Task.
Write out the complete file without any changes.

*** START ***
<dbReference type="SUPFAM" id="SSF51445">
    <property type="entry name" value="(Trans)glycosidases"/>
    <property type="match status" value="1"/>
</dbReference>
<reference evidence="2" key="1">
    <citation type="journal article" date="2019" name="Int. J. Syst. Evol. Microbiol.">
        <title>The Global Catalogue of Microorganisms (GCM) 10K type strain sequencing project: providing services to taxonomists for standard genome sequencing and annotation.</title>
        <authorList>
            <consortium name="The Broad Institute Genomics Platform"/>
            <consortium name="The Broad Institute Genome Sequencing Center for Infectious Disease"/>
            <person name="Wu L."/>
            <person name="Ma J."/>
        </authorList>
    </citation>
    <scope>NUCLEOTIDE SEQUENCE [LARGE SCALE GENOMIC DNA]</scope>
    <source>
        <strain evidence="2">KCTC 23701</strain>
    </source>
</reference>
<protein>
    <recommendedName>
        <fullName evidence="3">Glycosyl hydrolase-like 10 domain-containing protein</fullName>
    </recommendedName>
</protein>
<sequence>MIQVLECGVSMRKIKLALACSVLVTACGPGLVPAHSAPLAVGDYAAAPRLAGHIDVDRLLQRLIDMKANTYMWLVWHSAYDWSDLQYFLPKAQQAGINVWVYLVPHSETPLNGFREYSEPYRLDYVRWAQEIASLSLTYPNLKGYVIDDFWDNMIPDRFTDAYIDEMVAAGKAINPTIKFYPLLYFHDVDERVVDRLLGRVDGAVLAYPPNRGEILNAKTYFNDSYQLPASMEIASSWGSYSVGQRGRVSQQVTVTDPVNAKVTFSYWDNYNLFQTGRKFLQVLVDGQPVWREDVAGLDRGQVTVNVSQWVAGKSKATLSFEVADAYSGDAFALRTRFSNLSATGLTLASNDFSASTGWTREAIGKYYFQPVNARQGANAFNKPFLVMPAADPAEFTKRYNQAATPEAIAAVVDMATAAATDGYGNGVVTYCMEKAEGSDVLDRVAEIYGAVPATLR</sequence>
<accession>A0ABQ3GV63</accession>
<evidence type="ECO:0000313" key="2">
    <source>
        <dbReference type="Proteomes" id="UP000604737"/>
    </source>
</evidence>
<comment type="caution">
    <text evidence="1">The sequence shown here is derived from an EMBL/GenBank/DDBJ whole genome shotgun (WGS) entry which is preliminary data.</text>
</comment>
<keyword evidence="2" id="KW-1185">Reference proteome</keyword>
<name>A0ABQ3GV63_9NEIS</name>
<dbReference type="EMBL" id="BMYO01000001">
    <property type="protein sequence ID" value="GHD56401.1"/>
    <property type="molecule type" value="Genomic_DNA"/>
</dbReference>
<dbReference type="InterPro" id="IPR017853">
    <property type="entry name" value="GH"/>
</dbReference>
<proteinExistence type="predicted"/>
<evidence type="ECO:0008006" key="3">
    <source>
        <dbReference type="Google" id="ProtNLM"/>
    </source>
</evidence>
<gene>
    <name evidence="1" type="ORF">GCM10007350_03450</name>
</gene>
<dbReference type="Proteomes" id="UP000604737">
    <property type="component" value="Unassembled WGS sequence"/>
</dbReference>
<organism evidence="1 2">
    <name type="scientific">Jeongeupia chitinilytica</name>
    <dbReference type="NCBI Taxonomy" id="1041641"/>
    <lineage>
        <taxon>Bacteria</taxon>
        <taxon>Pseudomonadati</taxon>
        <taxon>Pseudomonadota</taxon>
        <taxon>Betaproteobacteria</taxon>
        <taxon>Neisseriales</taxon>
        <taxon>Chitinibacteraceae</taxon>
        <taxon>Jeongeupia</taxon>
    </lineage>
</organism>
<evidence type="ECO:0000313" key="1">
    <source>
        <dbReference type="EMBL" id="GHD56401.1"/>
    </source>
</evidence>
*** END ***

<dbReference type="SUPFAM" id="SSF51445">
    <property type="entry name" value="(Trans)glycosidases"/>
    <property type="match status" value="1"/>
</dbReference>
<reference evidence="2" key="1">
    <citation type="journal article" date="2019" name="Int. J. Syst. Evol. Microbiol.">
        <title>The Global Catalogue of Microorganisms (GCM) 10K type strain sequencing project: providing services to taxonomists for standard genome sequencing and annotation.</title>
        <authorList>
            <consortium name="The Broad Institute Genomics Platform"/>
            <consortium name="The Broad Institute Genome Sequencing Center for Infectious Disease"/>
            <person name="Wu L."/>
            <person name="Ma J."/>
        </authorList>
    </citation>
    <scope>NUCLEOTIDE SEQUENCE [LARGE SCALE GENOMIC DNA]</scope>
    <source>
        <strain evidence="2">KCTC 23701</strain>
    </source>
</reference>
<protein>
    <recommendedName>
        <fullName evidence="3">Glycosyl hydrolase-like 10 domain-containing protein</fullName>
    </recommendedName>
</protein>
<sequence>MIQVLECGVSMRKIKLALACSVLVTACGPGLVPAHSAPLAVGDYAAAPRLAGHIDVDRLLQRLIDMKANTYMWLVWHSAYDWSDLQYFLPKAQQAGINVWVYLVPHSETPLNGFREYSEPYRLDYVRWAQEIASLSLTYPNLKGYVIDDFWDNMIPDRFTDAYIDEMVAAGKAINPTIKFYPLLYFHDVDERVVDRLLGRVDGAVLAYPPNRGEILNAKTYFNDSYQLPASMEIASSWGSYSVGQRGRVSQQVTVTDPVNAKVTFSYWDNYNLFQTGRKFLQVLVDGQPVWREDVAGLDRGQVTVNVSQWVAGKSKATLSFEVADAYSGDAFALRTRFSNLSATGLTLASNDFSASTGWTREAIGKYYFQPVNARQGANAFNKPFLVMPAADPAEFTKRYNQAATPEAIAAVVDMATAAATDGYGNGVVTYCMEKAEGSDVLDRVAEIYGAVPATLR</sequence>
<accession>A0ABQ3GV63</accession>
<evidence type="ECO:0000313" key="2">
    <source>
        <dbReference type="Proteomes" id="UP000604737"/>
    </source>
</evidence>
<comment type="caution">
    <text evidence="1">The sequence shown here is derived from an EMBL/GenBank/DDBJ whole genome shotgun (WGS) entry which is preliminary data.</text>
</comment>
<keyword evidence="2" id="KW-1185">Reference proteome</keyword>
<name>A0ABQ3GV63_9NEIS</name>
<dbReference type="EMBL" id="BMYO01000001">
    <property type="protein sequence ID" value="GHD56401.1"/>
    <property type="molecule type" value="Genomic_DNA"/>
</dbReference>
<dbReference type="InterPro" id="IPR017853">
    <property type="entry name" value="GH"/>
</dbReference>
<proteinExistence type="predicted"/>
<evidence type="ECO:0008006" key="3">
    <source>
        <dbReference type="Google" id="ProtNLM"/>
    </source>
</evidence>
<gene>
    <name evidence="1" type="ORF">GCM10007350_03450</name>
</gene>
<dbReference type="Proteomes" id="UP000604737">
    <property type="component" value="Unassembled WGS sequence"/>
</dbReference>
<organism evidence="1 2">
    <name type="scientific">Jeongeupia chitinilytica</name>
    <dbReference type="NCBI Taxonomy" id="1041641"/>
    <lineage>
        <taxon>Bacteria</taxon>
        <taxon>Pseudomonadati</taxon>
        <taxon>Pseudomonadota</taxon>
        <taxon>Betaproteobacteria</taxon>
        <taxon>Neisseriales</taxon>
        <taxon>Chitinibacteraceae</taxon>
        <taxon>Jeongeupia</taxon>
    </lineage>
</organism>
<evidence type="ECO:0000313" key="1">
    <source>
        <dbReference type="EMBL" id="GHD56401.1"/>
    </source>
</evidence>